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Medical Device Reps in OR Sway Healthcare Supply Chain Costs

Surgeons rely on medical device representatives from vendors for technical assistance, but the relationship may increase healthcare supply chain costs.

By Jacqueline Belliveau

- Medical device sales representatives may act as key resources for surgeons on the latest technological advances and how to properly use specific devices, but the close relationship may actually be driving up healthcare supply chain costs, according to a recent study in PLOS ONE.

Healthcare supply chain costs impacted by role of medical device representatives in OR

“While surgeons view themselves as indisputably in charge, device reps work hard to make themselves unobtrusively indispensable in order to establish and maintain influence, and to imbue the products they provide with personalized services that foster a surgeon's loyalty to the reps and their companies,” wrote the authors of the study.

Medical device representatives influence what type of products hospitals purchase through marketing strategies and drive surgeon preferences for specific devices regardless of price, the study stated. Hospitals are also unlikely to stymie the impact of vendor representatives as long as surgeons rely on them for device training.

The study explained that the role of medical device representatives in the operating room has increased in the past decade. While healthcare supply chain management staff are responsible for stocking medical devices, previous studies have shown that the presence of sales representatives in laboratories over a year led to more use of the respective vendor’s products, causing higher procedural costs.

Another study, researchers reported, also found that around 61 percent of healthcare supply chain costs are spent on physician preference items. By developing brand loyalty among surgeons, vendor representatives can influence a provider’s preferences for certain products regardless of competitor prices.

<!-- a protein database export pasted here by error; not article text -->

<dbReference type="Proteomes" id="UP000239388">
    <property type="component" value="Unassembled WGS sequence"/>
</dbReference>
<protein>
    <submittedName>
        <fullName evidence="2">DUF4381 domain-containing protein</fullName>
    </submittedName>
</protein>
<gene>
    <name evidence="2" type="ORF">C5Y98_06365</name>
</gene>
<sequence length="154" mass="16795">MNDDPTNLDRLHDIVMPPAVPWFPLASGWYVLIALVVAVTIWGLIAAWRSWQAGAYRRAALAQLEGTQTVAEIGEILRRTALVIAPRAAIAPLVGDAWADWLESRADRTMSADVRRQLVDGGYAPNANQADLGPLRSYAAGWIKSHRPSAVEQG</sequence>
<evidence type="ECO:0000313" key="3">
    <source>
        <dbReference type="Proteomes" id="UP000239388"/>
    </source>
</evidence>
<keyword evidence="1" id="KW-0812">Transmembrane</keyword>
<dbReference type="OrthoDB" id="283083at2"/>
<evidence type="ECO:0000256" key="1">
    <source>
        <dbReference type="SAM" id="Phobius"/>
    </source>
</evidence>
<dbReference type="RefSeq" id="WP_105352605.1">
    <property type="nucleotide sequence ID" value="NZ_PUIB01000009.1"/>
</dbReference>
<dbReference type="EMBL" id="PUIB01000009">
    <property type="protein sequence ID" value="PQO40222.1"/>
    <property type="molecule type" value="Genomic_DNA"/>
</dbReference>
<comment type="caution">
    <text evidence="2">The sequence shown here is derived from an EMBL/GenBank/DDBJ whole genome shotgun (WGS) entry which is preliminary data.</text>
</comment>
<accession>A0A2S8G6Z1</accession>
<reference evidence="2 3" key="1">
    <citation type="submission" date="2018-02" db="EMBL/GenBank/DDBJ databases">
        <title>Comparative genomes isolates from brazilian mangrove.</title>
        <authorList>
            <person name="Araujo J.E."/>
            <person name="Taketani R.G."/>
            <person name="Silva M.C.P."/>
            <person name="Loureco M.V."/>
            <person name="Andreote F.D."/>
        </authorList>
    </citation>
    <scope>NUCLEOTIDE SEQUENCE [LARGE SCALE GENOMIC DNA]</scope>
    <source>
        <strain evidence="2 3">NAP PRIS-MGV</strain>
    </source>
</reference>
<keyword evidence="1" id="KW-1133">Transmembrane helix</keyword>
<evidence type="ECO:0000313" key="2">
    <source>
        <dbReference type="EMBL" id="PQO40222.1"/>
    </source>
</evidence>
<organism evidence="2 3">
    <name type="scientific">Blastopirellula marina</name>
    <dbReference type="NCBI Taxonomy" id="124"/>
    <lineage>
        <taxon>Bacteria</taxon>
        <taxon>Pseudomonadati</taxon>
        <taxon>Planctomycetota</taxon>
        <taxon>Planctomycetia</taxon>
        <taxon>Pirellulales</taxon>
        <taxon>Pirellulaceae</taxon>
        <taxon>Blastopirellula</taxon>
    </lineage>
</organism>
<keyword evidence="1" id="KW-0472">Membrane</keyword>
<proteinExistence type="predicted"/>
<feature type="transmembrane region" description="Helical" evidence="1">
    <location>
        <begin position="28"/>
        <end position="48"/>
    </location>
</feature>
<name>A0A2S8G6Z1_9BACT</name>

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Medical device companies work to boost brand loyalty by financially incentivizing providers through payments for food and beverage, travel expenses, and attending lectures, stated the study. A loss of these payments can cause providers to transfer up to seven percent of their device utilization from a sponsoring firm to a competing company, according to a cited report.

Researchers reported that relationship between medical device representatives and surgeons is especially influential compared to other providers because of the level of support surgeons need from vendors.

Out of the surgeons involved in the study, most agreed that a medical device representative was always present in the operating room and he preceded the surgeon into the operating room to ensure that the device’s equipment was ready. Some surgeons even reported that medical assistants were required to send surgical schedules to vendor representatives to guarantee that they could attend surgeries.

“This is one of the reasons why, currently, you need a rep in the operating room,” a participant said. “Who’s to say who else will know when we get to surgery in the morning whether you're opening the right implants, or whether you're opening the right trays?…It's useful to have somebody else in the room whose specific job is to have that information on hand always.”